I remember my first attempt at dining at The Catbird Seat. It was May of this past year and I was planning my annual drive to Indy with a stop in Nashville. Skimming through the various outlets, I read about the newest and hottest restaurant in Music City. Named The Catbird Seat, it was headed by co-executive chefs Josh Habinger and Erik Anderson and they each carried a resume worth killing for. Habinger had worked with Blumenthal at Fat Duck, Colicchio at Craft, and Achatz at Alinea; Anderson was no slouch either with Keller at the French Laundry & Redzepi at Noma to his name. The two of them reigned over a kitchen that could best be described as dinner theater where the diners sit at a U-shaped bar surrounding the kitchen. Having never served more than 41 people in a night, seats were hard to come by and I was too late and out of luck.

Some months later the summer was over and I had put The Catbird Seat out of my mind until next May but things changed when I received an invitation to a wedding in Lexington, KY. Once my room was booked and travel arrangements tentatively planned, I turned to the ever important dinner plans. Knowing that the road from Jackson to Lexington passed through Nashville, I decided to take a leisurely route and stop in Nashville both going and coming. As with Per Se in New York and Husk in Charleston, I made a reservation as soon as I could; I was not going to miss an opportunity to try one of the most well reviewed restaurants in the south.

Once I was past the rather odd entrance, rode the elevator, and made my way down the mesmerizing corridor, I was shown to a corner seat and was soon greeted a savory oreo.
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With a porcini mushroom exterior and parmesan interior, this was my first non-Nabisco, non-sugary Oreo and it was packed with an incredibly savory, meaty flavor. A precocious beginning if there ever was one.

It’s been almost three years now but given the opportunity, I still take to heart my friend Frank’s advice about tasting menus: "Always get the tasting menu, you put yourself in the chef’s hands." For The Catbird Seat, I decided that advice also applied to beverages so I placed my drinks in the able hands of Jane Lopes.
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For the first course, Lopes mixed Lillet Rose, Green Chartreuse, Muscadet, and carbonated water with lime. It would be the first of many unique and superb pairings.

The other half of the first pairing was a trio of small dishes.
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Working left to right, we had mortadella, shiitake cracker jack, and a take on hot chicken.
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A departure from every mortadella I had ever tasted, this morsel had a texture like foie but the undeniable flavor of mortadella.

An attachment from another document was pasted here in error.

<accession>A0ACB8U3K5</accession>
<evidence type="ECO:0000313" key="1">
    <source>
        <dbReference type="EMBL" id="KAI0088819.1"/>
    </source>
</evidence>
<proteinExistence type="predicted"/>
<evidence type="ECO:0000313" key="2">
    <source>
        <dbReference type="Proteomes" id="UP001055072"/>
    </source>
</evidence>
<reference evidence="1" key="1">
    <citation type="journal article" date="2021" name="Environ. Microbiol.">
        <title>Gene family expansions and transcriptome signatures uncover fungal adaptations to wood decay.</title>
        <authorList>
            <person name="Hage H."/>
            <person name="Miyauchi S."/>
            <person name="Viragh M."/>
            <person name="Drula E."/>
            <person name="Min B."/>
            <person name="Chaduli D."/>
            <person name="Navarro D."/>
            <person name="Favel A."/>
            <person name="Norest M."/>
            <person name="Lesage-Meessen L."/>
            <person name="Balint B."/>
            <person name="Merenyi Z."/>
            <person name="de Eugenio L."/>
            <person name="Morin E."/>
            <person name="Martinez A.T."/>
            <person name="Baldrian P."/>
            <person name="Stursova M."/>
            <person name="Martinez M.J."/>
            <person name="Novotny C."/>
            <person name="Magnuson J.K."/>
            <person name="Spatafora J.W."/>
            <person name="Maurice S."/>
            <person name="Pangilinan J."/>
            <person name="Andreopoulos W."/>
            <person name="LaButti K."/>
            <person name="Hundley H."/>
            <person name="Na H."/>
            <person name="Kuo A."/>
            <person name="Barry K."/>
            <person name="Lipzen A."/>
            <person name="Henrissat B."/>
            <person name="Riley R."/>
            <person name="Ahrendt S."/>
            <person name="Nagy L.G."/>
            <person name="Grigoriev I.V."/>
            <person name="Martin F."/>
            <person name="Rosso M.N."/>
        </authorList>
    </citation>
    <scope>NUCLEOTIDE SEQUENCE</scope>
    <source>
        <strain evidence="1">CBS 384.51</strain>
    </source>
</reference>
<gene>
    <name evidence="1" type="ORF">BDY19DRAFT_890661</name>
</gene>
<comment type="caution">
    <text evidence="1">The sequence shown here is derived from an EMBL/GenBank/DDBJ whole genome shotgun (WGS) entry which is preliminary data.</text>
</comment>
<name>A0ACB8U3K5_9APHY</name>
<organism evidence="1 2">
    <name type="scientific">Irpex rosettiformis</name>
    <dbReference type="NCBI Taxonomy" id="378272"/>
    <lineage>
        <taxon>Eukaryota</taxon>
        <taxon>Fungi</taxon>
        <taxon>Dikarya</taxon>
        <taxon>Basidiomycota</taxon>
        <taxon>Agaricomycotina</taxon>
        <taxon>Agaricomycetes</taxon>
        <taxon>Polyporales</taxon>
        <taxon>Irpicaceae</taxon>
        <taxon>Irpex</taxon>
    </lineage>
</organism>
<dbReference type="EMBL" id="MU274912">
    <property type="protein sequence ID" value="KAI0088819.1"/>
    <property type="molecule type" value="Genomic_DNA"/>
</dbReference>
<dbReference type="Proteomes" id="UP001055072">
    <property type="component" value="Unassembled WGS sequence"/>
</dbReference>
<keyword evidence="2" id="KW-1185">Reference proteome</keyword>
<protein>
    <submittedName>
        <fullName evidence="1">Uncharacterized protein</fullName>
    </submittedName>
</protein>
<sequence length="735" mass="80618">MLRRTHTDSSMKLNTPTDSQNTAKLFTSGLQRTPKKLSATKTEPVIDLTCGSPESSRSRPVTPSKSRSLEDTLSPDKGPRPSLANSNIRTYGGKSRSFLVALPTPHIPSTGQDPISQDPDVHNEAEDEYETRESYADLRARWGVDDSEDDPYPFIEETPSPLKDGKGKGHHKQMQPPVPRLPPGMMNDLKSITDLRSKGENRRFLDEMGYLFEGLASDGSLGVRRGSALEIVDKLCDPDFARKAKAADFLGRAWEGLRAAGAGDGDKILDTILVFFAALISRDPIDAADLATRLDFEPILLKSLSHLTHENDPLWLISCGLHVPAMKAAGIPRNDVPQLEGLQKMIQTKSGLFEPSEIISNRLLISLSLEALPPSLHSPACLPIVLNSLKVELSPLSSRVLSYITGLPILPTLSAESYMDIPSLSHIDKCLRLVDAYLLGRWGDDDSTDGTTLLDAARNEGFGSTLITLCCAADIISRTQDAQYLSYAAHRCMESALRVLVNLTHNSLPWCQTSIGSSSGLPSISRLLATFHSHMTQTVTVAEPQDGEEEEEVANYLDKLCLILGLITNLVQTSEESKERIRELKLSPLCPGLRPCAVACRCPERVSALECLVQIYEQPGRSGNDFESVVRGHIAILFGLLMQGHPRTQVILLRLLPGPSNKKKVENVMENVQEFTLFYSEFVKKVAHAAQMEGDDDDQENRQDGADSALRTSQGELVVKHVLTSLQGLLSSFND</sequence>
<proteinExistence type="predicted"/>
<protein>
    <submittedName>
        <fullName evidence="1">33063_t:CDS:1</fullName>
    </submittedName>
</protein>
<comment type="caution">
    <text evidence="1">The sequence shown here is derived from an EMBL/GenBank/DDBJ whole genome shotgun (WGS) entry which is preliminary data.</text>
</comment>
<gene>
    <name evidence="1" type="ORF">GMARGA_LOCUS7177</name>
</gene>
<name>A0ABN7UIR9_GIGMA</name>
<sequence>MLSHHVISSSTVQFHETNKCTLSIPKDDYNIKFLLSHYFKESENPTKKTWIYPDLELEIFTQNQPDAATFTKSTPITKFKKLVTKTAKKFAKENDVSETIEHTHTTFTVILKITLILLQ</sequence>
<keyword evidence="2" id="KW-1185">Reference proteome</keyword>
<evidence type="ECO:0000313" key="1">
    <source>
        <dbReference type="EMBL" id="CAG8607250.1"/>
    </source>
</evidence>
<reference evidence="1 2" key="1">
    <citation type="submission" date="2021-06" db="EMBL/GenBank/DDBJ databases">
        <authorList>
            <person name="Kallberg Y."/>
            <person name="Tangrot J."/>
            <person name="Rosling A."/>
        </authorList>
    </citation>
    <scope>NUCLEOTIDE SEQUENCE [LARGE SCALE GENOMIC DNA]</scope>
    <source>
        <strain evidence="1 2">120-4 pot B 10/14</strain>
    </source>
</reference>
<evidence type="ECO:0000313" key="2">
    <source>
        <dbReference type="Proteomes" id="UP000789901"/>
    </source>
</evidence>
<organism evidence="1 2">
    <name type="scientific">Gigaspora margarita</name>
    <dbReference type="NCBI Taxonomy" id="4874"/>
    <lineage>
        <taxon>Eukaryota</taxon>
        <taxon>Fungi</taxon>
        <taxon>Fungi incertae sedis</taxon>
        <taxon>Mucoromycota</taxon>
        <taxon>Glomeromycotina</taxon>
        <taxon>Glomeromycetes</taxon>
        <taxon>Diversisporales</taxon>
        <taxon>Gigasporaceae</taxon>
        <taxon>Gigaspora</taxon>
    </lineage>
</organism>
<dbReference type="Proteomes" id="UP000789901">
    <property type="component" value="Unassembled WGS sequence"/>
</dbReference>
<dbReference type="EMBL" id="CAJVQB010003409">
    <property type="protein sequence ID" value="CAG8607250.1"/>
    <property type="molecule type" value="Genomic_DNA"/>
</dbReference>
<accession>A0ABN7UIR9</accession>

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This shiitake cracker jack was crunchy as expected but both savory and sweet.
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More akin to a cracker packed with cayenne and paprika than any hot chicken I’ve encountered; the two bits of creamy wonder bread puree were a nice foil to the pungent spices.

Nantucket Bay scallop tartar topped with slices of Mt. Rose apple was the focus of the second course.
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A mix of textures and flavors, the highlight was the combination of the creaminess of the Island Creek oyster puree and the richness of the scallop.
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2010 Domaine de la Vielle Julienne Cotes du Rhone Blanc was the pairing.

If there is anything that I inherited from my grandmother it was a love of gin & tonics and when the salad course was described as a fennel g & t, it was music to my ears.
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Amidst the foam, this salad was a combination of juniper & quinine, almond, cucumber, and lychee.
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Even though it was over in an instant, each bite carried a wonderful crunch and a bright flavor of juniper that was balanced with the lychee sweetness. With the 2009 Trimbach Gewurztraminer rounding the flavors, it was a brilliant salad that very well may have ruined my idea of the perfect gin and tonic.

The second seafood course was departure from the light flavors of the scallop as the grouper was wrapped with chipotle.
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Thankfully this meaty yet tender piece of grouper was an ample match for the dense spiciness of the chipotle wrapping.
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Avocado, pickled onion, radish, coconut, and pumpkin seeds added an extra dimension of creaminess to the fish and chili combination while a 2010 Robert Weil Riesling provided a touch of sweetness.


Pigeon is a meat that you rarely see on restaurant menus, but one with the foot still attached was a new one to me.
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Of course, the novelty of a claw only goes so far, luckily this pigeon in squab dashi proved to be one of the best dishes of the night.